Bottom Line: While both platforms are undoubtedly popular, it seems that the children of our future – Millennials and Gen X-ers – are positioning Google Android as the mobile future, at least for the time being. As I recall, playground popularity contests could be pretty competitive.
It looks as though mobile devices are here to stay; purchase intentions have been on the rise since 2011, even as the cost of living increases. The latest iPhone installment and newest Droid tablet appear to be on the “Do Not Cut Back” list for most consumers:
More and more consumers are acquiring the means to be mobile.
Naturally, those who have smartphones and tablets are using them for a variety of purposes. Some may even be considering replacing their laptop! Although a desktop or laptop computer is the preferred method for Internet access, this portion has been declining since April 2012. Earlier this year, 2 in 3 (67.1%) preferred using a computer to access the Internet, compared to just over half (56.7%) as of August. Mobile Users who prefer using a smartphone for web surfing have increased in numbers from April (22.3% to 29.0%) along with those who opt for tablet devices (10.7% to 14.3%).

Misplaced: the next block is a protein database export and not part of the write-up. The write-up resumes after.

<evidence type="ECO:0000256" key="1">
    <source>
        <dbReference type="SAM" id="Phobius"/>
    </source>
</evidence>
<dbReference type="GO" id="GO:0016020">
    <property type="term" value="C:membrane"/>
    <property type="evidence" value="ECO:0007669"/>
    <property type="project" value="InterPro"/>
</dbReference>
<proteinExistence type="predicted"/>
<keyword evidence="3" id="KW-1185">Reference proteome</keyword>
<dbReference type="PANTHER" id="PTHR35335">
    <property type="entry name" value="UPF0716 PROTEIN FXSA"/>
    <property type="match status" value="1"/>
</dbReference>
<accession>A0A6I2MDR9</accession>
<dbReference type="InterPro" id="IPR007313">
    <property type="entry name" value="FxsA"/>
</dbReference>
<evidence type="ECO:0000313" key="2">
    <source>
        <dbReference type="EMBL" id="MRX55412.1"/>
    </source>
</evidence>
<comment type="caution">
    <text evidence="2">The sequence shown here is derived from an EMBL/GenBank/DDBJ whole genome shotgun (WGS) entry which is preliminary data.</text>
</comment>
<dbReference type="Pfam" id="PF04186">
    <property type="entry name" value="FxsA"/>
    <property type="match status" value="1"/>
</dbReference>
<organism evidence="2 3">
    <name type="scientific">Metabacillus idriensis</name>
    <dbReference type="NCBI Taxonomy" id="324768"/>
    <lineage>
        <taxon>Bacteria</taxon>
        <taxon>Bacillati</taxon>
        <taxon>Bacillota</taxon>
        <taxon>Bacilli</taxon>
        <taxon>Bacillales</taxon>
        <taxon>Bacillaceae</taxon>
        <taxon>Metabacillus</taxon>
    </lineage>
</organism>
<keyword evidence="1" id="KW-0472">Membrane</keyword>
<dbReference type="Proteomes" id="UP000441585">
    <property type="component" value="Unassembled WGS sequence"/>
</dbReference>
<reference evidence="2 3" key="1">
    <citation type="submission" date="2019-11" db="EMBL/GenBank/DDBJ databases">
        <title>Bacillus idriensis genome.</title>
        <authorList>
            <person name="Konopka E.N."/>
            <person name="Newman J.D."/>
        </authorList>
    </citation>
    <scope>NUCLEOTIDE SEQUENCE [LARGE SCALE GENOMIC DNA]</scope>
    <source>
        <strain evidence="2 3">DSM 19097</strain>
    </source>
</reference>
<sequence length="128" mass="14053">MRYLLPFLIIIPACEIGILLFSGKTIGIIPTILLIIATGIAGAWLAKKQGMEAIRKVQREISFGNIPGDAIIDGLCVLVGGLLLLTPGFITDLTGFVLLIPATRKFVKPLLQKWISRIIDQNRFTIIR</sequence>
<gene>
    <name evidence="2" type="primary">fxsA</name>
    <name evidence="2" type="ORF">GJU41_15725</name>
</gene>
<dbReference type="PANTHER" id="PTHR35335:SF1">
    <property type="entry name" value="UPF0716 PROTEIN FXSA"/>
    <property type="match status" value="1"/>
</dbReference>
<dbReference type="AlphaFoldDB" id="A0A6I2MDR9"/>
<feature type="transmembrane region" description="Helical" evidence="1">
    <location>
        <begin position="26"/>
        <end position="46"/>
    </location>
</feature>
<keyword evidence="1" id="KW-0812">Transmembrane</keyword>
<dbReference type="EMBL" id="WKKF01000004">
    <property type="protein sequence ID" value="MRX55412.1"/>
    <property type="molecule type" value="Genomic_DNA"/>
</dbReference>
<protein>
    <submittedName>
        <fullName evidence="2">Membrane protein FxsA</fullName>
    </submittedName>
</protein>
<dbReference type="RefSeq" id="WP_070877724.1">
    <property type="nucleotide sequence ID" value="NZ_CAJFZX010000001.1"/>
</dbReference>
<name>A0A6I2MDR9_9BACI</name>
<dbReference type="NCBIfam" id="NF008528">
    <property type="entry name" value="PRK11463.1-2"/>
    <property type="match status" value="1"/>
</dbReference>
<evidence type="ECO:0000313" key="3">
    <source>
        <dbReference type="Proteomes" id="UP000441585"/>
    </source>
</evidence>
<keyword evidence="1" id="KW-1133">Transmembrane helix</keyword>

Further, those mobile users with smartphones are going beyond the basics of their gadgets—they not only have means, but also the motivation to use their devices to the fullest. As of September, only 11.7% say they use their smartphone just for call/text/email. The rest of users are split: 46.0% use the basic features plus some applications while 42.2% say their smartphone is their life! These avid users remain in the majority while the proportion of phone fundamentalists is trending downward: